I have several go-to ways I like to take care of myself from practicing yoga, to immersing myself in nature, to writing, to taking the time to mindfully apply my favorite lotion.
I find myself engaging in these activities on days with good weather and when I’m generally happy.
Lately, however, I’ve noticed that it’s during the times when it’s hardest to think about self-care, whether our schedules are jam-packed, we are going through a difficult time, or we just don’t feel our best, that self-care is critical.
It’s easy to want to do fun activities or be nice to ourselves when life is looking good, but it’s much harder to have the energy or desire to take care of ourselves when times are tough.
But isn’t that when we most need to be our own best friends and supporters?
As humans, we’re hardwired to want to stay in our comfort zone, but that’s not where the growth happens, nor where our optimal levels of health and happiness reside.
- There is no right or wrong way to “do” self-care.
Before you truly begin incorporating self-care into your life and feeling the benefits of it, it’s natural to wonder if you’re approaching it right. The good news is: there is no right or wrong way to engage in self-care, as long as you’re doing activities that contribute to your level of happiness or sense of well-being.
- Incorporate some form of self-care into your daily routine.
You might not always have the time or energy to do a full workout or practice your favorite self-care activity, but you can find little ways to take care of yourself every day.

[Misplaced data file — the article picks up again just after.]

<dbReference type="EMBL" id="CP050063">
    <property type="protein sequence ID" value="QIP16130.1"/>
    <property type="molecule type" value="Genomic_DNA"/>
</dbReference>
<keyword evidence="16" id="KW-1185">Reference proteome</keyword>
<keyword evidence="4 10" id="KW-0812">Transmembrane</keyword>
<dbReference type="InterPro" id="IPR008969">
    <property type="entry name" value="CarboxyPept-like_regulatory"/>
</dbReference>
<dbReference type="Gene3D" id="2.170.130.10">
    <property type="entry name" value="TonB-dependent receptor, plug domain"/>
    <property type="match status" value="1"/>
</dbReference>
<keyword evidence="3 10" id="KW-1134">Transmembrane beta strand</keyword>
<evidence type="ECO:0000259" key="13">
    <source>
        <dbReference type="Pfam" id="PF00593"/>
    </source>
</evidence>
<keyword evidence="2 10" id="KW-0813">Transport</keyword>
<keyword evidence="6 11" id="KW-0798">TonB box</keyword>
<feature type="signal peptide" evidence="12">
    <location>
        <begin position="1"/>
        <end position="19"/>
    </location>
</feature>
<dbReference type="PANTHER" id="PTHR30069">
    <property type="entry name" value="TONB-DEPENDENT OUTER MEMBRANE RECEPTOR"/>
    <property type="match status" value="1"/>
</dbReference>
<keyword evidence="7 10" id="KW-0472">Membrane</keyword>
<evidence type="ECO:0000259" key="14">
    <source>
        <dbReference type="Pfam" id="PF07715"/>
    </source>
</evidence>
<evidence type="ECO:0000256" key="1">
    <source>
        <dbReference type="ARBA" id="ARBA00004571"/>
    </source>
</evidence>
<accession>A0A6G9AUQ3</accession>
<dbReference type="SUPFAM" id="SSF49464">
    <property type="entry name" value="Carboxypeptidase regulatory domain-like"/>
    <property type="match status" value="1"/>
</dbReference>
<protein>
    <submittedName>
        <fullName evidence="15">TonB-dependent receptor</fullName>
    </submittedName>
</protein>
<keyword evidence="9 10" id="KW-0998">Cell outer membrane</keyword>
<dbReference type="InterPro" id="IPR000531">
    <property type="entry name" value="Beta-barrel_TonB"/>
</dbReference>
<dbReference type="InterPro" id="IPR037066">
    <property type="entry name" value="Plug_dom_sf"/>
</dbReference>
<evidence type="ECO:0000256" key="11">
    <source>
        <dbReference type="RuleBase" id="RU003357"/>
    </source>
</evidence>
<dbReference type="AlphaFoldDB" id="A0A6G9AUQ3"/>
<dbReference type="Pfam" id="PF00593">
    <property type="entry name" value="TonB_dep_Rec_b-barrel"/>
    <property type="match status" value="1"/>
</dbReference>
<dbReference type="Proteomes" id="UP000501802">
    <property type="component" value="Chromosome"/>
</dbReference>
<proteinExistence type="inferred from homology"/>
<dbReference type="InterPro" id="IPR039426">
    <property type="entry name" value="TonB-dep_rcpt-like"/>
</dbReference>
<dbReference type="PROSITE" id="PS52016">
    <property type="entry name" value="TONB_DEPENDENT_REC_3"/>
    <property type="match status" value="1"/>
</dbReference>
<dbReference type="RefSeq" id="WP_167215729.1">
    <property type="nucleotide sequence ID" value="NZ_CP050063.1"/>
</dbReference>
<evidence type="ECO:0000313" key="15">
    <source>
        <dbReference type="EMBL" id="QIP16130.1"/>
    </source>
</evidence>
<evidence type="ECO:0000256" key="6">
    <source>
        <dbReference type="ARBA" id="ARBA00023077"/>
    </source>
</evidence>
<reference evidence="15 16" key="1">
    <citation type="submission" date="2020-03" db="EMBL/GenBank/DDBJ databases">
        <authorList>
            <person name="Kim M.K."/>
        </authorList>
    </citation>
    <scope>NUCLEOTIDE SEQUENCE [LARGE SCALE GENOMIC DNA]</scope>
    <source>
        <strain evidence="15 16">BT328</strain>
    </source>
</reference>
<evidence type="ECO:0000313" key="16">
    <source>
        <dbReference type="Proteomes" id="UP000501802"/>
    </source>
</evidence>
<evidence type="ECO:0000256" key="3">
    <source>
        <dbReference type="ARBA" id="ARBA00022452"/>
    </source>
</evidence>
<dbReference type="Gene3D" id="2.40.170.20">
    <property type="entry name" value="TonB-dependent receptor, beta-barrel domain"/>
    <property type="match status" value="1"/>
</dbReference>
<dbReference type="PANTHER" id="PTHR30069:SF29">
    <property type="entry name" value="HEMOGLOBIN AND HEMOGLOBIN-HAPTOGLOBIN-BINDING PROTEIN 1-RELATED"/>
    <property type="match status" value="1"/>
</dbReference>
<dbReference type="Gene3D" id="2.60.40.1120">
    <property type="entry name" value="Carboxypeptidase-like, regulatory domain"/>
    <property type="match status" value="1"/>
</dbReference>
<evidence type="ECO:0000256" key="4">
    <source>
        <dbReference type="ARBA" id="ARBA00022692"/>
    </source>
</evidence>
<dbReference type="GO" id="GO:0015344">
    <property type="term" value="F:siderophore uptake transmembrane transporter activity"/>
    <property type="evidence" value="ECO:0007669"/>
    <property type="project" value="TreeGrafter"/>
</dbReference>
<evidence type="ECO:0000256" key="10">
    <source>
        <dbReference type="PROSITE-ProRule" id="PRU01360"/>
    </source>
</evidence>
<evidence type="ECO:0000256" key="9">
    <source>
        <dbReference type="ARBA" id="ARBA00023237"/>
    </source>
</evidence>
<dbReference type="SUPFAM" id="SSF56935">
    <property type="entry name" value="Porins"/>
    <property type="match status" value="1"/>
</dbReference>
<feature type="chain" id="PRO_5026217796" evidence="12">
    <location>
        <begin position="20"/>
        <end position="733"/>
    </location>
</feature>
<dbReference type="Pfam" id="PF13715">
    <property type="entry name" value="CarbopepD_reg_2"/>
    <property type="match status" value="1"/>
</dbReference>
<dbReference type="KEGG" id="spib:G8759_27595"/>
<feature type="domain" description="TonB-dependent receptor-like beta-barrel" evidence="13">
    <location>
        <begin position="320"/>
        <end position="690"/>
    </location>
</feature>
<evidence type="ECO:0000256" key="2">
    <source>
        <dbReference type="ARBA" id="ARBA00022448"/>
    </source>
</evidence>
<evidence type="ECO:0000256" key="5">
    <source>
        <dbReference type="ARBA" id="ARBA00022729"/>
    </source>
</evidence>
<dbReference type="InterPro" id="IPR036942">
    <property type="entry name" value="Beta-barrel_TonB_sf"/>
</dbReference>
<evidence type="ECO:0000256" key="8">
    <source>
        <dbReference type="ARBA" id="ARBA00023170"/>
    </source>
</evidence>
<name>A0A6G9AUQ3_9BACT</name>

- Consider the Wellness Wheel.
As you begin to integrate self-care into your life or work to maintain the self-care strategies you’ve already implemented, think about the several different types of wellness (physical, emotional, spiritual, social, intellectual, environmental, occupational).
Take the time to understand which self-care activities are connected to the different types of wellness. This might help bring things into perspective.
- Inform others about your self-care practices.
If your self-care means unplugging for a day and others are going to want to contact you, you might want to let them know that you’ll be out of reach and explain why.
- Be gentle with yourself, and don’t forget to celebrate successes.
Just like any change you’re trying to make in life, it doesn’t always happen immediately or all at once, but rather over time.
If you experience a self-care setback, such as falling out of a new practice, being overcome by grief, or not dedicating as much time to it as you’d like, try your best to be gentle with yourself and use positive self-talk.
On the other hand, if the positive changes you’re noticing seem very small, try your best to remember to celebrate your efforts and the changes you are seeing. With positivity and commitment, you’ll notice the changes might begin to get bigger, and they might last longer too.
Self-care can help us feel a sense of happiness, gratitude, hope, and healing.
as we slowly slip into another season, as the new moon slips into a half moon, and as the days begin to slip into soft ness and quiet, may you consider revitalizing self-care in a new way…..not so much effort as mindful rest and rejuvenation…..
consider offering little moments to yourself through confusing times, stress or tiredness…..maybe you can find your own special sweetness that’s just for you…..